Christianity in Jewish Terms

By Tikva Frymer-Kensky; David Novak et al. | Go to book overview

Exile and Return in a World of Injustice:
A Response to Steven Kepnes

LAURIE ZOLOTH

Understanding sin and redemption requires thinking about why there is sin in the world, who is to blame, and how sinners are to be redeemed and forgiven. In this essay, I reinforce and also extend Steven Kepnes's efforts to uncover parallels between Christian and Jewish beliefs about sin and death, death and exile, and home after exile. Kepnes draws parallels between Christian notions of sin as individual alienation and Jewish notions of sin as corporate exile, and he suggests that sin and exile are redeemed through prayer. I agree, but I want to suggest that both traditions also share a deeper understanding of sin as injustice and of redemption as acts of righteousness. Because space is limited, I will make a series of connected arguments on the problem of Jewish and Christian conceptions of faith and action, revelation and witness.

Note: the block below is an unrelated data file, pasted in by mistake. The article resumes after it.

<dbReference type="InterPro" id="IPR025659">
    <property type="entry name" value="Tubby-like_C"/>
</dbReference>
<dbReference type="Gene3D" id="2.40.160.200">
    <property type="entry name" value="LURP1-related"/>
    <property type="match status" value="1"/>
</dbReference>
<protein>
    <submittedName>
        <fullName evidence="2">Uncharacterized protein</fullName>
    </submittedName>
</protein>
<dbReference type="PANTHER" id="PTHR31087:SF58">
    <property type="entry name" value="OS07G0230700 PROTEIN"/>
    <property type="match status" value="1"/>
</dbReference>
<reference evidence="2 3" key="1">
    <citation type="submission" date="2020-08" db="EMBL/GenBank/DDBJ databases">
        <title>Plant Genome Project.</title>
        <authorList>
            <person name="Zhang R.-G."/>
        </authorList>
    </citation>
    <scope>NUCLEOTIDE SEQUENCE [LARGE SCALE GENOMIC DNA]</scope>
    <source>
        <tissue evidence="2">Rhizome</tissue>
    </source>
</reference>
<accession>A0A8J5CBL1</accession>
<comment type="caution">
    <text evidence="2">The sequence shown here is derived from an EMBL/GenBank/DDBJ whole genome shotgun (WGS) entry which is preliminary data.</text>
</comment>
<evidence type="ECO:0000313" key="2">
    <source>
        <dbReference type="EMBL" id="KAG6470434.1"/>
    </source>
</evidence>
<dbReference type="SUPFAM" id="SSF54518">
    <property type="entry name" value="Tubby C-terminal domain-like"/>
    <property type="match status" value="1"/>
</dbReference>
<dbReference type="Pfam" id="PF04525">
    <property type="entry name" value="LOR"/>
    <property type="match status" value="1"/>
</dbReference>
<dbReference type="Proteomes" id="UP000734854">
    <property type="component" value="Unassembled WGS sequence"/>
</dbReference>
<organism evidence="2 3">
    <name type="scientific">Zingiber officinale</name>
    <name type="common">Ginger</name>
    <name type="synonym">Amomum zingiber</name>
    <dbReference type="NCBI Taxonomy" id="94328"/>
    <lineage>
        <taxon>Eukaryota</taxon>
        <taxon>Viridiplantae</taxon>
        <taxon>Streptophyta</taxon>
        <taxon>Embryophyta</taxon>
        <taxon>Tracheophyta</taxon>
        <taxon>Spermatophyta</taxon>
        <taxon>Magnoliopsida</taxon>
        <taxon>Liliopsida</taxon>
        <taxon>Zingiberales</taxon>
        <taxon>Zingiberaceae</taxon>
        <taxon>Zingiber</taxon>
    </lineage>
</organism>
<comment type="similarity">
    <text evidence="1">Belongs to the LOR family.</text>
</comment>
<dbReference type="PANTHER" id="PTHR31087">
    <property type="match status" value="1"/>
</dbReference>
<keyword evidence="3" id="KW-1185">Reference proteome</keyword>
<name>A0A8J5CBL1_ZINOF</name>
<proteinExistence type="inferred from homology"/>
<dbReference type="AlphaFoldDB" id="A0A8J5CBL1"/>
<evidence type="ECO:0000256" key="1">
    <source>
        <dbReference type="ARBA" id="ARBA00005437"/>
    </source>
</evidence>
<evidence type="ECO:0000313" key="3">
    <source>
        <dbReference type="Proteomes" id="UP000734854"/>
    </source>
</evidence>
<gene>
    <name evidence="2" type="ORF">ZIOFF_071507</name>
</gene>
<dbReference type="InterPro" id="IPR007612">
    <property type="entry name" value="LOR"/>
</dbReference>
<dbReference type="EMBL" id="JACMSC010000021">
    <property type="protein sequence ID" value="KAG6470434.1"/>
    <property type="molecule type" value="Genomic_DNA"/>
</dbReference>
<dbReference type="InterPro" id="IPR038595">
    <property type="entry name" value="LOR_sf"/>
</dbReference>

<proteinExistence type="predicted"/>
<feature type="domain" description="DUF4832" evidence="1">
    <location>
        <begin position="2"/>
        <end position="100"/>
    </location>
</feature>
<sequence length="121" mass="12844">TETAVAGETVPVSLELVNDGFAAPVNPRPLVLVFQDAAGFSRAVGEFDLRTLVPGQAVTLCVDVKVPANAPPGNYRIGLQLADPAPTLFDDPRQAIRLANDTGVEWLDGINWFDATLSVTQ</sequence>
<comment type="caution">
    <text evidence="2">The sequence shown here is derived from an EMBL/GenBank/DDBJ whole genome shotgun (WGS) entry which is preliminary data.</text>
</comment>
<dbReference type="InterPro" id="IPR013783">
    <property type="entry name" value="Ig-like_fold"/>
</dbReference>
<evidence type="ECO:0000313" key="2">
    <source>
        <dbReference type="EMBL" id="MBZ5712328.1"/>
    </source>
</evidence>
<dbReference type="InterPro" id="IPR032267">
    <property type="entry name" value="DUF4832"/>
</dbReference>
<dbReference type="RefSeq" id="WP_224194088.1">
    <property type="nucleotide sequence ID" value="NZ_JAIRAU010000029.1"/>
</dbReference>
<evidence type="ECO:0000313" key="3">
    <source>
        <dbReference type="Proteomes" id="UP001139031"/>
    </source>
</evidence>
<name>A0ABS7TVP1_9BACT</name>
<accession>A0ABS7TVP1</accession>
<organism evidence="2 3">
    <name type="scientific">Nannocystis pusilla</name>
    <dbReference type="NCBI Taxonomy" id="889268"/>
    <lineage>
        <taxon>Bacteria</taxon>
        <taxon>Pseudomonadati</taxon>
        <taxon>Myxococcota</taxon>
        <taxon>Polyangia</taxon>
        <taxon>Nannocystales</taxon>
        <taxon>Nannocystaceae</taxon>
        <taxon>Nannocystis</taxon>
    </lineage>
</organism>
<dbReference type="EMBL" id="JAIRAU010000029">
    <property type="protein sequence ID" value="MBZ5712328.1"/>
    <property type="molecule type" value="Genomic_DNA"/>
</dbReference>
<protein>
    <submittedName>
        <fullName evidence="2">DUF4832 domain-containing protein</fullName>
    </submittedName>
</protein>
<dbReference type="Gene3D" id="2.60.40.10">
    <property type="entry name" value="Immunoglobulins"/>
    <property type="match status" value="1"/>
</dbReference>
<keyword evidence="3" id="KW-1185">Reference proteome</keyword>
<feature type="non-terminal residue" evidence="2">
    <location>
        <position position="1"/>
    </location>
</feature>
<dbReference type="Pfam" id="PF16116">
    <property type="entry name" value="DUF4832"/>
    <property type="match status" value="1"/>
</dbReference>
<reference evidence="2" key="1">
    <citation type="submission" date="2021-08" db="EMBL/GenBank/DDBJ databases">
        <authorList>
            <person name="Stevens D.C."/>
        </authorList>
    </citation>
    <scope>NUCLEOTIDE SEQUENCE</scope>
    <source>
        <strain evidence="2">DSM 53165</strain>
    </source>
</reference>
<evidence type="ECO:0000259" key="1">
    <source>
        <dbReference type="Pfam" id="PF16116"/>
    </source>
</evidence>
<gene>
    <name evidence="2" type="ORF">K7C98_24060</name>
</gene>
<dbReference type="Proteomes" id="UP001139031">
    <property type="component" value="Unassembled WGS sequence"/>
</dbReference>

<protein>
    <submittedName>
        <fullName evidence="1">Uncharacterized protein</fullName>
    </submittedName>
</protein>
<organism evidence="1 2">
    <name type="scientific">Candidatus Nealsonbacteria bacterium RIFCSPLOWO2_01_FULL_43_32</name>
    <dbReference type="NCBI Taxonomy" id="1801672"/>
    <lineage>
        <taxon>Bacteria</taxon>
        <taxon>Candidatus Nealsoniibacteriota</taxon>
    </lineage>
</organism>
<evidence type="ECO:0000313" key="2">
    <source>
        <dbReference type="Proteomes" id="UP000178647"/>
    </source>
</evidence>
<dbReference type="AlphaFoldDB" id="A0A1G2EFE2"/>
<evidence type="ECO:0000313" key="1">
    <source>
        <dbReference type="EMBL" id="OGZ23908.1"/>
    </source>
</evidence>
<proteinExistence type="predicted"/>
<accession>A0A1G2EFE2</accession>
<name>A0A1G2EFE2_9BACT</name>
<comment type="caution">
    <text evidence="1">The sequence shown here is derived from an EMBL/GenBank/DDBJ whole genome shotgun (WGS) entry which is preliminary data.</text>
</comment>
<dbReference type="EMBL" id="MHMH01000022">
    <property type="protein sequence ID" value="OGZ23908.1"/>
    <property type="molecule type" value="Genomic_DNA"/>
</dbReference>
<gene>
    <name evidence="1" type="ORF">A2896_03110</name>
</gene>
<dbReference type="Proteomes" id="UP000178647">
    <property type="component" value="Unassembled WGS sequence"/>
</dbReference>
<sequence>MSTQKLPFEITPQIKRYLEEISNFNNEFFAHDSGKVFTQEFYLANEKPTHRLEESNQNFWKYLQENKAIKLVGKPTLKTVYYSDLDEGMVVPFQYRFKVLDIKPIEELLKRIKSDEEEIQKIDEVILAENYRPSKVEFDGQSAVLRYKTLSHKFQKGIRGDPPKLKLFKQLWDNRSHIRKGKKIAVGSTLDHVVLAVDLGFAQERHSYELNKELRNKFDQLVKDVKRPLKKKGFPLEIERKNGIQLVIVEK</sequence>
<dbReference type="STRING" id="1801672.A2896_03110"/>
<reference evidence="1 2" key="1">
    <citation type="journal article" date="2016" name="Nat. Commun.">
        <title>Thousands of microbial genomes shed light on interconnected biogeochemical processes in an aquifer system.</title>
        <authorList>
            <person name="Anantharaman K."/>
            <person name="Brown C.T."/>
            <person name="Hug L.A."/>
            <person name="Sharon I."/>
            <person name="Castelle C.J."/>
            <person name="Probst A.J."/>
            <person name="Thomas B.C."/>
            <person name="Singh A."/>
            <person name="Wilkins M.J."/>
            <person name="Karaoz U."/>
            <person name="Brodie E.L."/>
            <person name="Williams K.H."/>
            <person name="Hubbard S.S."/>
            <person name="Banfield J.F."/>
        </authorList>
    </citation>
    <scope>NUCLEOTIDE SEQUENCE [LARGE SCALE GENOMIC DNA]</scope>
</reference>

Moral Seeing

Consider these two divergent texts:

See! I am setting before you today: Blessing and curse. . . . I call heaven and earth to witness against you this day: I have put before you life and death, blessing and curse. Choose life--if you and your offspring would live--by loving the Lord your God, heeding his commandments, and holding close to Him. ( Deut. 11:26-29; 30:19-20)

In this way it is written that the Christ would suffer and rise from among the dead on the third day, and on the basis of his name repentance for forgiveness of sins would be preached in all the nations--starting out

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